British broadcaster Channel 4 and distributor All3Media Intl. picked up multiple prizes Tuesday at the Mipcom Diversify TV Excellence Awards, dedicated to championing and promoting diversity and inclusion across the international television industry. Variety was the awards’ official media partner.
U.K. series “Feel Good,” which follows recovering addict and comedian Mae, won the award for representation of LGBTQ+ in a scripted show. In the series we follow Mae as she tries to control the addictive behaviors and intense romanticism that permeate every facet of her life. It was produced by Objective Fiction and Objective Media Group Scotland. The show, distributed by All3Media Intl., was originally broadcast on Channel 4 and streamed on Netflix.
The award for representation of LGBTQ+ in a non-scripted show went to Japanese-Filipino series “Jake and Charice.” The show focuses on Charice, a renowned Filipina singer with a Billboard Top 10 album, who gave up her “miracle voice” to become Jake, a transgender man. The show follows Jake as he relaunches his career, struggles to make peace with his family, and seeks his true voice. It is produced by Documentary Japan, NHK, NHK Enterprises, and ABS-CBN. The original broadcaster was NHK.
The award for representation of disability in a scripted show went to “The Accident,” which centers on a community that has been left behind. A large construction project offers hope for a better future, but that future disappears when a local politician’s rebellious daughter leads a gang of friends onto the site. The U.K. show was produced by The Forge and distributed by All3Media Intl. The original broadcaster was Channel 4.
The award for representation of disability in a non-scripted show went to “Employable Me Canada.” The documentary series features Canadian job seekers who are determined to show that having a physical disability or neurological condition doesn’t make them unemployable. The producer was Thomas Howe Associates Inc.; the distributor was All3Media Intl. The original broadcasters were Accessible Media Inc. and TV Ontario.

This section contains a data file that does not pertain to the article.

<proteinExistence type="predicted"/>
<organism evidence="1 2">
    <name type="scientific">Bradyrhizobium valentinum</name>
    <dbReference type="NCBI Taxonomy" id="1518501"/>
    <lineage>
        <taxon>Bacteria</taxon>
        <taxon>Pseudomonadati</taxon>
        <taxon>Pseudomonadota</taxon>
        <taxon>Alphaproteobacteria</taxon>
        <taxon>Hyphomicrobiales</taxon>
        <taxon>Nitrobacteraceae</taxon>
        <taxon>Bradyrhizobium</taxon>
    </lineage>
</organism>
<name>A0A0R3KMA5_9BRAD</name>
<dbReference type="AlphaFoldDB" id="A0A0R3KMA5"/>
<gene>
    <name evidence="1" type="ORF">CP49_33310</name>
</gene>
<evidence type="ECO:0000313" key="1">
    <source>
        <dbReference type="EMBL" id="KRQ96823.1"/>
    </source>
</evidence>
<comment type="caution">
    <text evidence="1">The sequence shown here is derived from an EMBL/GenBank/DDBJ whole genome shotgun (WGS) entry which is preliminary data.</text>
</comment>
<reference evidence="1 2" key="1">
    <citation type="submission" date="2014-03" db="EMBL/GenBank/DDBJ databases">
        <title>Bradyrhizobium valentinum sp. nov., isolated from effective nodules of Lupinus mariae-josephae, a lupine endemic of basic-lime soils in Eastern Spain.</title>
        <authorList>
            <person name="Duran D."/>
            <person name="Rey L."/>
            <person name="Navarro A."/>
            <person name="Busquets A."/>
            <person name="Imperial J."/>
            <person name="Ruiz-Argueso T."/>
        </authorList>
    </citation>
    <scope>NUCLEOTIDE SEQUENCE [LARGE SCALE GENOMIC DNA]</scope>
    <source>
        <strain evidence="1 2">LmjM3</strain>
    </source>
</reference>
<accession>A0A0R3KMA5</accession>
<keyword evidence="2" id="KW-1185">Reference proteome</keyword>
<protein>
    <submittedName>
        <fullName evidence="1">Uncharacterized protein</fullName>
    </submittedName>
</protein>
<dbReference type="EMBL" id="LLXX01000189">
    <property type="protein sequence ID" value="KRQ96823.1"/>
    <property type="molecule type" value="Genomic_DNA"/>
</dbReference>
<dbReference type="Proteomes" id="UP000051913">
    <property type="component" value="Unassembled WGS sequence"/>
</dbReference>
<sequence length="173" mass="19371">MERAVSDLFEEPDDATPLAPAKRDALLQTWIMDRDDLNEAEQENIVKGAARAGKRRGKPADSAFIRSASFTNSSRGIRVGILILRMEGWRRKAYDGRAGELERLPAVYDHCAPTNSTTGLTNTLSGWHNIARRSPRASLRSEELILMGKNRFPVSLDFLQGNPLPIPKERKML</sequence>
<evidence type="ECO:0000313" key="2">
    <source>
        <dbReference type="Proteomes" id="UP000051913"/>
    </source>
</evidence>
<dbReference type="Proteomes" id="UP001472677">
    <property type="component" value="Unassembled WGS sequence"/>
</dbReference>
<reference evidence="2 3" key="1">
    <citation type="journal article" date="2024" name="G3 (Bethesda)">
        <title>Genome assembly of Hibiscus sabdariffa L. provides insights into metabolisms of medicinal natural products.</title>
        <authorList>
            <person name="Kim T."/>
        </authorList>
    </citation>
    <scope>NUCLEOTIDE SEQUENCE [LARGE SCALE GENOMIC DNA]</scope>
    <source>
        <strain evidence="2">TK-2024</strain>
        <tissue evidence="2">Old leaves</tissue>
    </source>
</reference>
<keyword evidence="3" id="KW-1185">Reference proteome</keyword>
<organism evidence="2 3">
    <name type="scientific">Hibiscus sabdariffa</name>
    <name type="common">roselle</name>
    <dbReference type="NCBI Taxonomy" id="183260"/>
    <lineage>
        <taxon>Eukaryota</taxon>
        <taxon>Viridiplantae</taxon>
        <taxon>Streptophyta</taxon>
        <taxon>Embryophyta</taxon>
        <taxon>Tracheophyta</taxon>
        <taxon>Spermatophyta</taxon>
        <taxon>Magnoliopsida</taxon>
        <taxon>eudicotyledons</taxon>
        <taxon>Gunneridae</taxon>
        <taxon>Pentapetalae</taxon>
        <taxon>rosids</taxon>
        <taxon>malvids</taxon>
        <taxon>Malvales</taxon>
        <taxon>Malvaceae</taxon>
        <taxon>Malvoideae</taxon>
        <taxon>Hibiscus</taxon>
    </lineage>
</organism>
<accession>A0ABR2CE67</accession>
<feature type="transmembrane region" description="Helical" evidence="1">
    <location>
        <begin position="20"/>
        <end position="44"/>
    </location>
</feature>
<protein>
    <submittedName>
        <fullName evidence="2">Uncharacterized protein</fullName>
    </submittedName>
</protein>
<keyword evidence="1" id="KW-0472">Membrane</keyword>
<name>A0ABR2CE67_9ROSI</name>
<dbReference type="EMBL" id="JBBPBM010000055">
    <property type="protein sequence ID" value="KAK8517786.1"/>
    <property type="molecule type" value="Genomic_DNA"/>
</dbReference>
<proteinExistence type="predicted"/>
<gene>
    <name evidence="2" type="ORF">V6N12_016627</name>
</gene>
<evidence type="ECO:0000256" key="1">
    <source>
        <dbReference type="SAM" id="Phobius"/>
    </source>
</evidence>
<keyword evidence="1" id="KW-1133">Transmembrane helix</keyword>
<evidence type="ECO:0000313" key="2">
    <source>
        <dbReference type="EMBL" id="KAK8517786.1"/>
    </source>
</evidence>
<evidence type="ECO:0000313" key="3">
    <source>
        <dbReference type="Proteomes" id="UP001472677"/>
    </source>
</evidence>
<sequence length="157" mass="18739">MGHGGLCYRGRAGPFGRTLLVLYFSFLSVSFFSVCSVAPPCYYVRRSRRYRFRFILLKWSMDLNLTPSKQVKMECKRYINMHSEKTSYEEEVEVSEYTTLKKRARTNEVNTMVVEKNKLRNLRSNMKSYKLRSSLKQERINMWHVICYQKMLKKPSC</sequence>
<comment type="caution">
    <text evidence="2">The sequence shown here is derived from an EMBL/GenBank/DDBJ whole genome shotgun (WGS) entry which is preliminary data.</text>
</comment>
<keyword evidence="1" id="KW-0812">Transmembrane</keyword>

The award for representation of race and ethnicity in a scripted show went to Australia’s “Total Control,” in which a horrific event thrusts Alex Irving, a charismatic Indigenous woman, into the limelight. Prime Minister Rachel Anderson sees her as a publicity goldmine for her party, but when Rachel’s cynical calculations betray her, Alex sets out for revenge. Blackfella Films produced the show, which is distributed by Keshet Intl. The original broadcaster is Australian Broadcasting Corporation.
British show “The School That Tried to End Racism” won the award for representation of race and ethnicity in a non-scripted series. Based on a pioneering American scheme and led by multicultural education academics and scientists, 11-12 year old students in a British school took part in games, exercises and activities that challenge everything they thought they knew about race. The producer was Proper Content, and distribution is by Banijay Rights. The original broadcaster was Channel 4.
The award for representation of diversity in kids programming went to Australia’s “And Then Something Changed.” in which 8 year-old Louis wakes up to what he thinks is going to be just another normal school day, but finds the world around him has become inaccessible. The producer is Sticky Pictures; distribution is by Australian Children’s Television Foundation. The original broadcaster was Australian Broadcasting Corporation.
The awards ceremony was broadcast online Tuesday via Mipcom Online+, and is available to view until Nov. 17. The event was hosted by French singer, DJ, actor and LGBTQ icon Kiddy Smile.